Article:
an ode to the precious and some gemma doyle fangirling

my latest book haul!

my latest book haul!

books are such magical things. we can open them and be transported to new worlds, new times, and new adventures. we can laugh and cry and shake our fists along with our favorite characters, and we can fall in love and have our hearts broken with them, too. my ya gothic horror is on submission right now, and i’m in the midst of researching and drafting out my latest project to keep from obsessively checking emails from my agent. i’m also binge-reading a bunch of books and loving every second of this part of work. here are a few titles from my recent book haul that i’ve been super excited about reading.

A GREAT AND TERRIBLE BEAUTY – Libba Bray

ETIQUETTE AND ESPIONAGE – Gail Carriger

A COLD LEGACY – Megan Shepherd

RED QUEEN -Victoria Aveyard

omg the gemma doyle trilogy??? where has it been all my life. so. effing. good. i bought the other two books and am eagerly* awaiting their arrival. i cannot believe it’s taken me so long to get into them.

what debut are you most looking forward to? and what are some of your favorite creepy books? i need to add some more titles to my (ever) growing list!

*by eagerly awaiting i mean pacing back and forth, cursing the mail for being late, and breaking out into a cold, i-NEED-it-now sweat. the next step will be rocking in the corner and smacking my gums until the precious arrives. not pretty.

xx

YA Author of FERAL – Holly Schindler – Talks Cats, Creepiness, and Spills Writing Secrets

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Bella getting possessive of FERAL.

As promised in yesterday’s review, I’ve got a nice little treat for you today… Please help me (and Bella) warmly welcome YA Author, Holly Schindler, to our little corner of the interwebs with her fun interview!

Were there times when you were writing FERAL that you found yourself afraid of unexpected noises, or checking over your shoulder for stray cats or creatures lurking near the edge of the woods?

It’s funny—I didn’t.  But my experience with FERAL is quite different than my readers’.  Anyone who picks up the book dives straight into full-blown creepiness (think jumping cannonball style into an ice-cold swimming pool).  For me, the creepiness was more gradual (think edging your way into chilly water slowly, bit by bit).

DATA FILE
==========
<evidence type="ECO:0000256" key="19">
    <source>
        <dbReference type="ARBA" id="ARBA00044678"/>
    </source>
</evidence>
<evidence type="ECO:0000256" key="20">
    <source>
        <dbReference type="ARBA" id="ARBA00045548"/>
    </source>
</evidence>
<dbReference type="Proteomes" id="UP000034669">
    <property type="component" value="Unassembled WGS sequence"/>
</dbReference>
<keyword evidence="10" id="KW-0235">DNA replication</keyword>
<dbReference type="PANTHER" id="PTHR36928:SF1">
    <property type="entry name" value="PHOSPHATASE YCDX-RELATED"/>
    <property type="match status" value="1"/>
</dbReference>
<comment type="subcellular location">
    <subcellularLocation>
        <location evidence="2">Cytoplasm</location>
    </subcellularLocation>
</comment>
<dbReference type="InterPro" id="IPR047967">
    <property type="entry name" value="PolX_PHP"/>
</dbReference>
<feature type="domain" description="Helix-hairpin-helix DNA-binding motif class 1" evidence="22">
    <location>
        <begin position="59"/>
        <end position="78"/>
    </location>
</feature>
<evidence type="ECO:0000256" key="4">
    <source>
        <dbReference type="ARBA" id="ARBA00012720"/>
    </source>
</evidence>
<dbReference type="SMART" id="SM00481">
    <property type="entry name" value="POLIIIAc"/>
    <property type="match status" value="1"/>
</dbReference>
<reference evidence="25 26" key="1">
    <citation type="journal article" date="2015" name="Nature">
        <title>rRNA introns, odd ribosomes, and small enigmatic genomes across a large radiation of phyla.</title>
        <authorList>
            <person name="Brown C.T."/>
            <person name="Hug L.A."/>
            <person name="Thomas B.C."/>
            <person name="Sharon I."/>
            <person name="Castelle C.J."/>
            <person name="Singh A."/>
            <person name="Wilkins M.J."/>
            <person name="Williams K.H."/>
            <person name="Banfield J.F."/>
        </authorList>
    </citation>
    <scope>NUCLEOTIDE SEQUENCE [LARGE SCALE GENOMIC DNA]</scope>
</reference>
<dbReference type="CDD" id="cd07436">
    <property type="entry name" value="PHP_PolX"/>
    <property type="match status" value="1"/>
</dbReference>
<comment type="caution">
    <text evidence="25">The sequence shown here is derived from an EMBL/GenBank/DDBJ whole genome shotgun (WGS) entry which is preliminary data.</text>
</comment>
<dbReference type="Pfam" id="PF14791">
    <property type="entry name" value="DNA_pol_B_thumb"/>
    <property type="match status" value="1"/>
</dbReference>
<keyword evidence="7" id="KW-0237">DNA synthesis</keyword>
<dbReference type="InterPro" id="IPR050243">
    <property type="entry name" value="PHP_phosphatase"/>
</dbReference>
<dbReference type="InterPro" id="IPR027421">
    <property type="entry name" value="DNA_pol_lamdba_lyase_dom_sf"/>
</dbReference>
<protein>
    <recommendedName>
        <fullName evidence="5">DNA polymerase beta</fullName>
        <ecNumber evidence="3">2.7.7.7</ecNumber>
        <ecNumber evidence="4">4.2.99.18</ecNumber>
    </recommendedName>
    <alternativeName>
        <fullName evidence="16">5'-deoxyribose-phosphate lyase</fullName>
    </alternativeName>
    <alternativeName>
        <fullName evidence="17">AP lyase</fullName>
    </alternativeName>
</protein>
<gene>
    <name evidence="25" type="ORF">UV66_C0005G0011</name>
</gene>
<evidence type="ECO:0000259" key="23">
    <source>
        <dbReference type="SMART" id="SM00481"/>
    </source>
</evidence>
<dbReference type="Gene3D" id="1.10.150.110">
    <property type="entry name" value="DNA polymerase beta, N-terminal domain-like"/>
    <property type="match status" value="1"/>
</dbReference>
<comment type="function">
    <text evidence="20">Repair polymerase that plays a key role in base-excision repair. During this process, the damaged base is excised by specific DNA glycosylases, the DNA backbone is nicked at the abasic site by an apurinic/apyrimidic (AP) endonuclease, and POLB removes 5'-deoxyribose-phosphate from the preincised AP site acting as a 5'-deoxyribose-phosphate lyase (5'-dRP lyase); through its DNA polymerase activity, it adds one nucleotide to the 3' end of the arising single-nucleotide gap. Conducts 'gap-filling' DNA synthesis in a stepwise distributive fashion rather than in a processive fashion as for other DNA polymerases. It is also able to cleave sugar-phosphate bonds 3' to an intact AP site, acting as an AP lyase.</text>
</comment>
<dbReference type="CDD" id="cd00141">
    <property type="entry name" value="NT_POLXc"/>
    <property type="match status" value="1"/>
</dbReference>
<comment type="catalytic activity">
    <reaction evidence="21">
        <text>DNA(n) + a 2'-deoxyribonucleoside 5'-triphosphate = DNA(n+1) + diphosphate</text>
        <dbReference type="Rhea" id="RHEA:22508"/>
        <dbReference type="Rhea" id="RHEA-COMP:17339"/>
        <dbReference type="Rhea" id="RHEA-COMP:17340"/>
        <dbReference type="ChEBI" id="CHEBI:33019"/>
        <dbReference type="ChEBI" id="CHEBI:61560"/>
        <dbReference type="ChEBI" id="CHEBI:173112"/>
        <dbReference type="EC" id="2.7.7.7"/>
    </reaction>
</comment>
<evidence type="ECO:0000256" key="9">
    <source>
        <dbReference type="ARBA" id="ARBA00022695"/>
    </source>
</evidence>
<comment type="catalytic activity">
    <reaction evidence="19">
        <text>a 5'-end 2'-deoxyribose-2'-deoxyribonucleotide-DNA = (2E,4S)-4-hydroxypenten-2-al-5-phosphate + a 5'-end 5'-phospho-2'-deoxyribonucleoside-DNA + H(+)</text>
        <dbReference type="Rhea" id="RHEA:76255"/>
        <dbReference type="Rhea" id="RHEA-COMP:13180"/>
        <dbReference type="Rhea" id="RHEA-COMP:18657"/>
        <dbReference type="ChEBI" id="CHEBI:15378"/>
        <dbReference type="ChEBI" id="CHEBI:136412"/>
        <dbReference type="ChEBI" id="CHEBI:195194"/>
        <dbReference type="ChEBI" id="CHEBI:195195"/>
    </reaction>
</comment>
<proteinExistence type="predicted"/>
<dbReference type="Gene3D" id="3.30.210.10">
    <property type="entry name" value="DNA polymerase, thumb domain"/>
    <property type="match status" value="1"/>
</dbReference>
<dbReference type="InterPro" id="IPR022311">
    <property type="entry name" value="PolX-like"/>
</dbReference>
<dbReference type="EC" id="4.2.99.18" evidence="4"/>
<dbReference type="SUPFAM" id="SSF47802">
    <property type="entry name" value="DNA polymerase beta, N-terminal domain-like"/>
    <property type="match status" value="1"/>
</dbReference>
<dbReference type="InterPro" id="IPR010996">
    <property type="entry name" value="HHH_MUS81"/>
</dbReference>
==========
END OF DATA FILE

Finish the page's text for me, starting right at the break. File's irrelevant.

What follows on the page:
The book actually started out as an MG mystery, believe it or not.  (When I started revising, the book started getting darker and drifting away from MG—until I felt sure it actually needed to be a YA.)  The MG version was about a girl looking into a cold case—that cold case eventually turned into the far more recent death of Serena Sims as it appears in FERAL.  The death always took place at school, and it always revolved around a “cheating” clue (though “cheating” took on a different meaning when it became YA), and the manner of Serena’s death was always the same.

Once I knew I was going to bump the book up to YA, my main character didn’t work.  (Bumping a book into a different age group SOUNDS simple enough—but oh, boy!  It results in a complete and total overhaul.  Trust me.)  So I had to brainstorm a new seventeen-year-old protagonist.  That’s when I discovered that Claire was the victim of a gang beating—that discovery made me realize the theme would be recovering from violence, and that the genre would be psychological thriller instead of straight mystery (or even horror, as I’d suspected it might be as I started to revise).

I was actually continuing to darken the details all the way through the book’s development once it was acquired at HarperCollins…

I do have a loose idea for a straight teen horror novel, and it’ll be interesting to see how it feels to do the cannonball dive into dark, creepy material.

I am a shameless cat lady and I was genuinely spooked by my little mews, purring contentedly beside me while I read. Where did the idea of these menacing, are-they-or-are-they-not-supernaturally-evil-felines come from?

I’m actually an animal person myself.  I’ve only spent three of my 37 years without an animal of some sort.  I grew up with two cats I loved to pieces—Tuffy, as her name suggests, was born feral.  The creepy use of cats in the book has nothing to do with what I think of cats in general.  I’d love to have another—right now, I’ve got the world’s most spoiled Pekingese.  He’s definitely an only child.  I’m not exactly sure what he’d do if I brought another animal into the house, but my suspicion is that carnage would ensue.

When the book was an MG, I knew I wanted the victim’s corpse in the cold case to be torn apart by Missouri wildlife.  In the original draft, it simply kept the police from accurately pinpointing the manner of death (as it also does in the final version).

Once I started to move the book toward YA (and the murder became recent rather than a cold case), I knew I wanted the cats to play a bigger role.  So much of Peculiar is a mirror-image of the Chicago, reminding Claire of the horrific beating—those cats are a kind of gang, too, just like the human gang that trailed Claire in Chicago.  And Sweet Pea specifically also becomes the vehicle to depict how Claire feels about herself post-beating.